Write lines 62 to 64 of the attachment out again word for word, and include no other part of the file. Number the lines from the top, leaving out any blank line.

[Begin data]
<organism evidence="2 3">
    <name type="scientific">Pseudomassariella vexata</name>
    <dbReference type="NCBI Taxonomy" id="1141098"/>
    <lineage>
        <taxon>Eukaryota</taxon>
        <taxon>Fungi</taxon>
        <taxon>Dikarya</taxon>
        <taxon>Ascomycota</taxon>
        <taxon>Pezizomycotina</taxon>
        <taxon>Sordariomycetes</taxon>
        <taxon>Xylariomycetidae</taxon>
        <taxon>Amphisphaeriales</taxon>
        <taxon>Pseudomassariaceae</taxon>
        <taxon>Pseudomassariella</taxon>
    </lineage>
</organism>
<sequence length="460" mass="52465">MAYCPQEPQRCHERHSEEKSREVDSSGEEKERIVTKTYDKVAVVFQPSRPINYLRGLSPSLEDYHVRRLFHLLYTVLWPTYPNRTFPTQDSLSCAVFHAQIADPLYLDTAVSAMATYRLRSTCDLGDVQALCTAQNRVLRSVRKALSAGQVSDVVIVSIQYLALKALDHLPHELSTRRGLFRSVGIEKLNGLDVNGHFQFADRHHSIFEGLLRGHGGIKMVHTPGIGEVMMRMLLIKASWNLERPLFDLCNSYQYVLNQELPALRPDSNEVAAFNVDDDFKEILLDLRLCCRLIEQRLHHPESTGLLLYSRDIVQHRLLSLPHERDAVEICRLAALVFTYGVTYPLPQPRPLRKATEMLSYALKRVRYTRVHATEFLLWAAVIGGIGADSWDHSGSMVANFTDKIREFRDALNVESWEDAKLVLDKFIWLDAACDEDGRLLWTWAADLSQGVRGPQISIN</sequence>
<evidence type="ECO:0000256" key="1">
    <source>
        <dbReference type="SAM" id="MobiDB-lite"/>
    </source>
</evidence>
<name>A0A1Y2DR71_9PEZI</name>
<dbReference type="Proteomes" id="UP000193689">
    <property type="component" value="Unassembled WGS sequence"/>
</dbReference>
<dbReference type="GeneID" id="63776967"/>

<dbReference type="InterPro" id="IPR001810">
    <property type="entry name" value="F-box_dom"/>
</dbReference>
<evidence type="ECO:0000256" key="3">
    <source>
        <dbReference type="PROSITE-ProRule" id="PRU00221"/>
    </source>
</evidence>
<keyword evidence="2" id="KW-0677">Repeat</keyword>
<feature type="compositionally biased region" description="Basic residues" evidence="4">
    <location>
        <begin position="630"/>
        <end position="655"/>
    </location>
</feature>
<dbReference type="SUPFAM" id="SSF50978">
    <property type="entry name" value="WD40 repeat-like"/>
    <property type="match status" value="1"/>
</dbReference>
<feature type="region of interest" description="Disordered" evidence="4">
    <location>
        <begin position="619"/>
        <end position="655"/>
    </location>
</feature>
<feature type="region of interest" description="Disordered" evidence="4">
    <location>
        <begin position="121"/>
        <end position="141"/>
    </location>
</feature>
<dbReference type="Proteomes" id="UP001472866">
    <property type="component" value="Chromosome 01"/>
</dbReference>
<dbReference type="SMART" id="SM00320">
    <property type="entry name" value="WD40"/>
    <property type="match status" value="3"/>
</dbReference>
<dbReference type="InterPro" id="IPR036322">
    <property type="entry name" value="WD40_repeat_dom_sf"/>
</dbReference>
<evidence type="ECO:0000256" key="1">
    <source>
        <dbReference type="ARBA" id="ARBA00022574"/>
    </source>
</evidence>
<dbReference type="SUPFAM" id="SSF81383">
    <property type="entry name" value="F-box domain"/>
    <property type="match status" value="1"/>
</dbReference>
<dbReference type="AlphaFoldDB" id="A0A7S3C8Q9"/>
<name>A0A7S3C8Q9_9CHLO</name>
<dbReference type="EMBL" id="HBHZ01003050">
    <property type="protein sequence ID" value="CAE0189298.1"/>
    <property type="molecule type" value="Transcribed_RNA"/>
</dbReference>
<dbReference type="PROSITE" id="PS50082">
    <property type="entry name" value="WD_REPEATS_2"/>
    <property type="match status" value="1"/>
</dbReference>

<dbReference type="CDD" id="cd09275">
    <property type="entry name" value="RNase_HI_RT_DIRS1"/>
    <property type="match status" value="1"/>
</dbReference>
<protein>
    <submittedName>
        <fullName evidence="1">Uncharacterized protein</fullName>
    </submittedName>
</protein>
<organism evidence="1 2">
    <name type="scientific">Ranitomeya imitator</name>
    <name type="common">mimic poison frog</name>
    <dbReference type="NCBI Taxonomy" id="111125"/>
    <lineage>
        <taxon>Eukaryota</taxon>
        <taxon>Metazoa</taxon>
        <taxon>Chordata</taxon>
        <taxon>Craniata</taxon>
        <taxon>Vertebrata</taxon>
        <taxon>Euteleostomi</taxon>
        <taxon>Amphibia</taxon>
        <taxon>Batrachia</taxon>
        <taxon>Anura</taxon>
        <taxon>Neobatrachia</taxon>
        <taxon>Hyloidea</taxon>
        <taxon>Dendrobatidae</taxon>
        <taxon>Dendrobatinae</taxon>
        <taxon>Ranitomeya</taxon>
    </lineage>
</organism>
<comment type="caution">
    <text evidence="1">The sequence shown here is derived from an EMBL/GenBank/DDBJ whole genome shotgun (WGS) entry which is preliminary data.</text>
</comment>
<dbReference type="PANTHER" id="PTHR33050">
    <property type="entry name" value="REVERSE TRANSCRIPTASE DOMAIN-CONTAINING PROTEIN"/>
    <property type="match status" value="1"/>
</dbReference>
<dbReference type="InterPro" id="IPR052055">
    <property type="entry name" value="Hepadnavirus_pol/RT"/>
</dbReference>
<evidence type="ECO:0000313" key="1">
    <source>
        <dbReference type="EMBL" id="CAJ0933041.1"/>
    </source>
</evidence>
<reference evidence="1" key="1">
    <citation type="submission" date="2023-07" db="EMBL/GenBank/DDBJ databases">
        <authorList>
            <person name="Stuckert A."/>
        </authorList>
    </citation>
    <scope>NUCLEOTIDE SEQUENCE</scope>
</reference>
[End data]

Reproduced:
<dbReference type="SMART" id="SM00320">
    <property type="entry name" value="WD40"/>
    <property type="match status" value="3"/>